YEAR B: SEASON OF PENTECOST
(Sunday between June 12 and June 18, if after Trinity Sunday)
This is one of a number of royal psalms. Others include Psalms 2, 18, 21, 45, 72, 89 etc. In Psalm 20 we hear of a prayer for the king that Yahweh may remember the king’s faithfulness and look favourably on him, especially in times of military trouble (vv. 5-8). In a way, then, the selection of Psalm 20 for this week does not really match the context of the Old Testament lesson which is concerned with how David, a seemingly unlikely choice, becomes king. The psalm is about a king who is well established. Since the first two books in the Psalter are presumed to be the prayers of David (see Ps 72:20) this makes the psalm seem even further out of context.
While we might recognise this lack of correspondence there are still some points to be taken from the psalm and its other context, i.e. within the Book of Psalms. In Psalm 18 David ‘spoke’ of his own trust in Yahweh, his deliverer especially in time of threat (in that case from Saul; see the superscription to Psalm 18), and the one worthy of praise. David ‘spoke’ bluntly about his inability to save himself and ended that psalm with thanksgiving for Yahweh’s having answered his prayer. Psalm 20 begins again with a plea for Yahweh to aid the king in time of threat. Although no specific enemy is mentioned, David’s troubles with Saul in Psalm 18 might come to mind even though they have not yet arisen in the reading from 1 Samuel. In Psalm 20, the psalmist, now separate to David, speaks to him focusing on the temple, the place from which Yahweh’s help comes and where the king expresses his ‘heart’s desire’ through sacrifice (v. 4). At the heart of Psalm 20 is the assurance of divine assistance for those who trust not in human strength but in the name of Yahweh (vv. 6-8; cf. Ps 3:8; Deut 20:1-4). But in the use of the pronoun ‘our’ (in v. 7) the psalmist broadens the prayer beyond the affairs of David to those of all his people. The plea in v. 1 for Yahweh to answer the king is paralleled by the prayer for Yahweh to ‘answer us’ (v. 9). Moreover, it does not take very much imagination to broaden the contexts within which such divine help might be sought and experienced, beyond the narrow military ones mentioned in the psalm.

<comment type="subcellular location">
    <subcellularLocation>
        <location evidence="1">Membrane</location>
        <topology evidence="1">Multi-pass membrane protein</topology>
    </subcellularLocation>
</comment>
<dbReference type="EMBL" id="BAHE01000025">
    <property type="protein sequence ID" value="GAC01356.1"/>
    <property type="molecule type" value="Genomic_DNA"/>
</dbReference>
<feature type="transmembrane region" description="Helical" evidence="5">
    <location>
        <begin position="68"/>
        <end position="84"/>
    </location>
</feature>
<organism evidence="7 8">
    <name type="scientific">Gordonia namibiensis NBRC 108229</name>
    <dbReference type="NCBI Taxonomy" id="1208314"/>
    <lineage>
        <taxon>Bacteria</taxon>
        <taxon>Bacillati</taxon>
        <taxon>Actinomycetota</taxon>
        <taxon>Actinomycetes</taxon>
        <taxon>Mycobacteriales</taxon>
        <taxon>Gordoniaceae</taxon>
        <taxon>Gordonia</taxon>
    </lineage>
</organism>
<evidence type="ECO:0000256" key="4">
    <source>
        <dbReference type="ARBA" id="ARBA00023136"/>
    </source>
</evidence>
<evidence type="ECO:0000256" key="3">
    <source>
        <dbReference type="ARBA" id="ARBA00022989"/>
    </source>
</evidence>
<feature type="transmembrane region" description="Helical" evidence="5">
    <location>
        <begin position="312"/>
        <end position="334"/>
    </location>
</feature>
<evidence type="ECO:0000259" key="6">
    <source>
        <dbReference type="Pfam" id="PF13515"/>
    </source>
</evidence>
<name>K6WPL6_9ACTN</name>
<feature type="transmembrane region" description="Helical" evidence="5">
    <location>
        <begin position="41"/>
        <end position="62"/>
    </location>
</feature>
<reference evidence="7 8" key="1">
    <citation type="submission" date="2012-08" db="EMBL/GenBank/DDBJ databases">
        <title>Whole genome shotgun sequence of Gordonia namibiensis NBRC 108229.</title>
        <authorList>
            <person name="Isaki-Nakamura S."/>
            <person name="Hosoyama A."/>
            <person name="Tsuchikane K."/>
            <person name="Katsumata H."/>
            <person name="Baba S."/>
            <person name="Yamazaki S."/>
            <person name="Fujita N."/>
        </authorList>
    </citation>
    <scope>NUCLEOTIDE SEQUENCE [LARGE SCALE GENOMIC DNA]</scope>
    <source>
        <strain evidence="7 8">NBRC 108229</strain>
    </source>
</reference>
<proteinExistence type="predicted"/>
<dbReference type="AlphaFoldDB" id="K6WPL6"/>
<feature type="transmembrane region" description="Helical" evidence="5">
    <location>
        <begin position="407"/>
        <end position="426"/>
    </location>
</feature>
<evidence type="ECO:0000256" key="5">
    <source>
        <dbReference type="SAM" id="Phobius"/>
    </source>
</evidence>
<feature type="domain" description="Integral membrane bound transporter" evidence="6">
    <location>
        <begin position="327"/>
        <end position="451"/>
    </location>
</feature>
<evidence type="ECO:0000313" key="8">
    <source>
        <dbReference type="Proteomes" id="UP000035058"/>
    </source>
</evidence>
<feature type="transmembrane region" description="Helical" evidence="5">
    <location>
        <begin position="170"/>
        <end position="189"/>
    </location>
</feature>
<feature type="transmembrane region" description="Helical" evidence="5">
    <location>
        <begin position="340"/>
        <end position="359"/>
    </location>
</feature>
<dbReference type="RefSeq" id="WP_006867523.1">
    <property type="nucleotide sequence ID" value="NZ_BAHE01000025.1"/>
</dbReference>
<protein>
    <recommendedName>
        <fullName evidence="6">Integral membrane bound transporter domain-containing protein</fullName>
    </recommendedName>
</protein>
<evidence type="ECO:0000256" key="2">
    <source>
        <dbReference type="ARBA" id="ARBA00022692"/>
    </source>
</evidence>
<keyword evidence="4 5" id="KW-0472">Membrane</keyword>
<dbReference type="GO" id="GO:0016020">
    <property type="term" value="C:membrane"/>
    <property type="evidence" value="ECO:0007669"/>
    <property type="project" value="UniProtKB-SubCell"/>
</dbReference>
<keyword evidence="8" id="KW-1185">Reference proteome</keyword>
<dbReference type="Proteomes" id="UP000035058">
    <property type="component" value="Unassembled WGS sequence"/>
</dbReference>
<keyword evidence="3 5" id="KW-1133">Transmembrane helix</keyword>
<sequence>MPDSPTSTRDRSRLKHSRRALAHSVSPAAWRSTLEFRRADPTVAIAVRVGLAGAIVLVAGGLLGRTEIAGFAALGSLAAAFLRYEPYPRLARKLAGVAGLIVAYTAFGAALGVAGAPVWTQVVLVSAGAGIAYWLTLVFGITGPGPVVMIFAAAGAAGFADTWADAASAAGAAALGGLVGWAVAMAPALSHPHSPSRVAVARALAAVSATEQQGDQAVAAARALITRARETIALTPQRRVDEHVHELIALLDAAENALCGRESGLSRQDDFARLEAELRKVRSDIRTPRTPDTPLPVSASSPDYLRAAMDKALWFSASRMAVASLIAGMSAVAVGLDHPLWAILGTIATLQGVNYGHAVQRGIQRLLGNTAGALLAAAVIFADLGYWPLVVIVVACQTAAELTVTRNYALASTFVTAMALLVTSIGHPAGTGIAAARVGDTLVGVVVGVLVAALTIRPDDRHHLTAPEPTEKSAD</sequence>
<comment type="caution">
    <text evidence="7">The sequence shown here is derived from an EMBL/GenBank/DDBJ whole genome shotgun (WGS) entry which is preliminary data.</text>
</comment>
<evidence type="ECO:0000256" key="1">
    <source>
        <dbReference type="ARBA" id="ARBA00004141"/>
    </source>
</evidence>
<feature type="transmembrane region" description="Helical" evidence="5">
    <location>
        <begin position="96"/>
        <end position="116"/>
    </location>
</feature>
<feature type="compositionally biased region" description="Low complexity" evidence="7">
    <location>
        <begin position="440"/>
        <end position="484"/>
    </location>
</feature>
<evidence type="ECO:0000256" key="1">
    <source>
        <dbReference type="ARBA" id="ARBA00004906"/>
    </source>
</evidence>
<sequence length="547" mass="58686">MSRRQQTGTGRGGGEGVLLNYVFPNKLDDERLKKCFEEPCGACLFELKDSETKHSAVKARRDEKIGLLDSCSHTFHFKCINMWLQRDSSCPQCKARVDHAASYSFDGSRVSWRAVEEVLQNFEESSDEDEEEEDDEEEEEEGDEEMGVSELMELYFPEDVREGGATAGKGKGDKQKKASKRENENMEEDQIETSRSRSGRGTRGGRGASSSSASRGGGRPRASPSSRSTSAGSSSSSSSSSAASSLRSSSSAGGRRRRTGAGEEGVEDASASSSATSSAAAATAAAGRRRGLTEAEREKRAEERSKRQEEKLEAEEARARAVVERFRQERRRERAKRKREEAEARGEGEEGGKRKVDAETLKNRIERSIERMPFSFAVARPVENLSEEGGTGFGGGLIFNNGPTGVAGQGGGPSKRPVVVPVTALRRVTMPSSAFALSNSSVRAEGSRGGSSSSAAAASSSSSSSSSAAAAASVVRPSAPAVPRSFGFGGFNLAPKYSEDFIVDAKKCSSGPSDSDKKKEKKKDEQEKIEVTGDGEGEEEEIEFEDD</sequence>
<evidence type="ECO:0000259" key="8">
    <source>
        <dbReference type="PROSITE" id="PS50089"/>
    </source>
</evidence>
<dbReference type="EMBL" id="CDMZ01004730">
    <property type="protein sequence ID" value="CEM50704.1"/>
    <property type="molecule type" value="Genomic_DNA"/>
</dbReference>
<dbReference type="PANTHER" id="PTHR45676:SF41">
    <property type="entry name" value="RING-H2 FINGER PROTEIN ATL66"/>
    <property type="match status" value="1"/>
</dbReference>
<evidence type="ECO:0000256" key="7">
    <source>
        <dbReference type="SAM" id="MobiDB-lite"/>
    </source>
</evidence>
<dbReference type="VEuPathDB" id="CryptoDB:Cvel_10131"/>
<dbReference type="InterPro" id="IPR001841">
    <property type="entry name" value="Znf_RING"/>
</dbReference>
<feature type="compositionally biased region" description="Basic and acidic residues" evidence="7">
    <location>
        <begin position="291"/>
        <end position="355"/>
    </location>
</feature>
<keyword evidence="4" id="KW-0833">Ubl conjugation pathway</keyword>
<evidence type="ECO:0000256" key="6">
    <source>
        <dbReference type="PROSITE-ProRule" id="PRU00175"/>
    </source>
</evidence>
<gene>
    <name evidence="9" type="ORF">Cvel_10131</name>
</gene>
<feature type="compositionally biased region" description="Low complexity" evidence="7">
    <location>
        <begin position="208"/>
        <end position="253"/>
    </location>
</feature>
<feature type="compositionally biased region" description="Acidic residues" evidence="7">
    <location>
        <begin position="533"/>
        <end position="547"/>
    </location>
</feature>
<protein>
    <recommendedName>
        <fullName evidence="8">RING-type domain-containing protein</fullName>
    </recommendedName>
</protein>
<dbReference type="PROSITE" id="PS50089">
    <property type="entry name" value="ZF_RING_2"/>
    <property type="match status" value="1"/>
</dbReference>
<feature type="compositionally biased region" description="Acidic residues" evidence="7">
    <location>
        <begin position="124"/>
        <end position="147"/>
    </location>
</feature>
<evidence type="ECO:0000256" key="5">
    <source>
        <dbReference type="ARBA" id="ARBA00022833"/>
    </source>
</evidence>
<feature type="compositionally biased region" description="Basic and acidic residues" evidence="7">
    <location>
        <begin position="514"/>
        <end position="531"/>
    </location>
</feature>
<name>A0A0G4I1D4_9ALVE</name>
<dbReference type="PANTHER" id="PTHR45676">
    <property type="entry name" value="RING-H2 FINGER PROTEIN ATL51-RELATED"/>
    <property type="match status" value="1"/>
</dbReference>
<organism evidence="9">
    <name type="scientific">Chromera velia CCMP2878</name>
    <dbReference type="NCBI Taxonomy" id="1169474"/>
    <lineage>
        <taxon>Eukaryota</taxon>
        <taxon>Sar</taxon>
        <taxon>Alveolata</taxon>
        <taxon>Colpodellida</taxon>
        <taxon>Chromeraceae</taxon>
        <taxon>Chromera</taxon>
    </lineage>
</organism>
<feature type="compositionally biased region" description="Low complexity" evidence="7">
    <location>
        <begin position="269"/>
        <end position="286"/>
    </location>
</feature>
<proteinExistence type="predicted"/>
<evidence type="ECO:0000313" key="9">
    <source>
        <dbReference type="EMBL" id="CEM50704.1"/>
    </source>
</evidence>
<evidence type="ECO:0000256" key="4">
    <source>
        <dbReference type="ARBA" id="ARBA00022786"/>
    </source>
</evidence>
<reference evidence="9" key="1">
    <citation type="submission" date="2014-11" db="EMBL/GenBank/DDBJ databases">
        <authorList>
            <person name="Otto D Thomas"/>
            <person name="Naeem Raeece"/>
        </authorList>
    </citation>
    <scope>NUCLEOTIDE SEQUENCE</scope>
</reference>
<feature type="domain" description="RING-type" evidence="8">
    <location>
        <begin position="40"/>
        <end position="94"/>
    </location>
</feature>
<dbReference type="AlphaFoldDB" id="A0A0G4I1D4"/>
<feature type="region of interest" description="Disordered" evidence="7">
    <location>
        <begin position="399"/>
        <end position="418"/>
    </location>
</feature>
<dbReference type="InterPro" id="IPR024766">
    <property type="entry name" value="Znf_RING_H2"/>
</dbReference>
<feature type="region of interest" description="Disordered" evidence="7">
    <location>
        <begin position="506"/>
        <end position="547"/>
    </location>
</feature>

Suggestions for the use of the psalm in worship:
The psalm may be adapted for use in parts of the prayers of the people. For example, the last verse could be adapted as a response to each of the petitions as follows:
L: Give (peace, courage, guidance, strength, etc. etc. as applicable) to your (creation/church/congregation etc.), O Lord;
R: answer them when they call.
The prayers of the people could also be concluded by a prayer based on vv. 1-5:
Lord, answer your people in their day of trouble!
send your help and support them
from your dwelling place.
Remember their offerings, and regard them favourably.
Grant them their heart’s desire, and fulfil their hopes.
Let them shout for joy in the name of our God.
Old Testament reading: 1 Samuel 15:34-16:13
Return to OT Lectionary Readings